It’s 1987 and unfortunately it’s not all Madonna and cherry lip balm. Mayhem Brayburn has always known there was something off about her and her mother, Roxy. Maybe it has to do with Roxy’s constant physical pain, or maybe with Mayhem’s own irresistible pull to water. Either way, she knows they aren’t like everyone else. But when May’s stepfather finally goes too far, Roxy and Mayhem flee to Santa Maria, California, the coastal beach town that holds the answers to all of Mayhem’s questions about who her mother is, her estranged family, and the mysteries of her own self. There she meets the kids who live with her aunt, and it opens the door to the magic that runs through the female lineage in her family, the very magic Mayhem is next in line to inherit and which will change her life for good. But when she gets wrapped up in the search for the man who has been kidnapping girls from the beach, her life takes another dangerous turn and she is forced to face the price of vigilante justice and to ask herself whether revenge is worth the cost.
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Hey all, another ARC review for my little challenge to reach an 80% reviewed ratio on NetGalley.
Mayhem is a book about the struggles and heroics and magic of the Brayburn family, who, for generations, have been tasked with protecting their city by a mysterious curse/magical water (it never really gets explained beyond this). Mayhem, our protagonist, and her mother, Roxy, have finally left Roxy’s abusive husband after years of marriage and returned to Roxy’s childhood home in Santa Maria. There, Mayhem begins uncovering the truth behind her biological father’s death and the strange force that drove her mother to leave all of those years ago.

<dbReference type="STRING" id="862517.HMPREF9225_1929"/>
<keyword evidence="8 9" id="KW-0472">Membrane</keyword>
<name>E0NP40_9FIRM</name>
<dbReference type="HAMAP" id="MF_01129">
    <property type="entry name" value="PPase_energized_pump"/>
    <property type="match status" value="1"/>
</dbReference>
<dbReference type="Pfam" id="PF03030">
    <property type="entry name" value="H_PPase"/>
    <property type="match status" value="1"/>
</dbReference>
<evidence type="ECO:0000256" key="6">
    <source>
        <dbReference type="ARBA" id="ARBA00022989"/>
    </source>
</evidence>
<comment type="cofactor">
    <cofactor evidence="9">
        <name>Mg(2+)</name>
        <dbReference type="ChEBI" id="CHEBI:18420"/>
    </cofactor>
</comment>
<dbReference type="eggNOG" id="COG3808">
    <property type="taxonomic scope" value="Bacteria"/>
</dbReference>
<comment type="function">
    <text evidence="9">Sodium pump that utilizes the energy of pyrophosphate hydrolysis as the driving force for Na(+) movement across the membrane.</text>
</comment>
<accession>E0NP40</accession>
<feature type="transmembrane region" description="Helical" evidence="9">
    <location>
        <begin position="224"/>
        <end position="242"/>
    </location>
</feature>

Mayhem talks of magic and deep family roots, but the atmosphere that Laure created felt flat to me. I can’t really describe it in any other way–it’s almost as if this world was a 2D painting that Laure was trying to convey as a sculpture. I feel extremely harsh putting it this way, but I can’t tell you that it was something that it’s not. The characters also felt a bit static to me. They were archetypes of the usual YA personalities, and though there was some attempt at character development, it was pretty shallow and didn’t feel organic.
I should address the fact that this book includes some serious topics, namely rape, murder, domestic violence, and drug addiction/abuse. I really appreciate the way Laure handled these topics, and from her foreword, I know that this book was her way of addressing her personal relationship with them. While these topics did drive some aspects of the story, they weren’t particularly descriptive so it would be manageable for a more mature young adult audience.
This review is going to stay pretty short since I really don’t have much to say. Unfortunately, this is another book that fell a little flat for me. I think the concept itself was strong and exciting, but Laure didn’t execute it to its full potential. All in all, I’m not sure I would recommend this. It was kind of all over the place in terms of themes, dialogue, setting, and pacing. The storyline didn’t flow super well and was also pretty anticlimactic. It was entertaining, at best. The cover is also pretty.
Happy reading (but maybe not this book)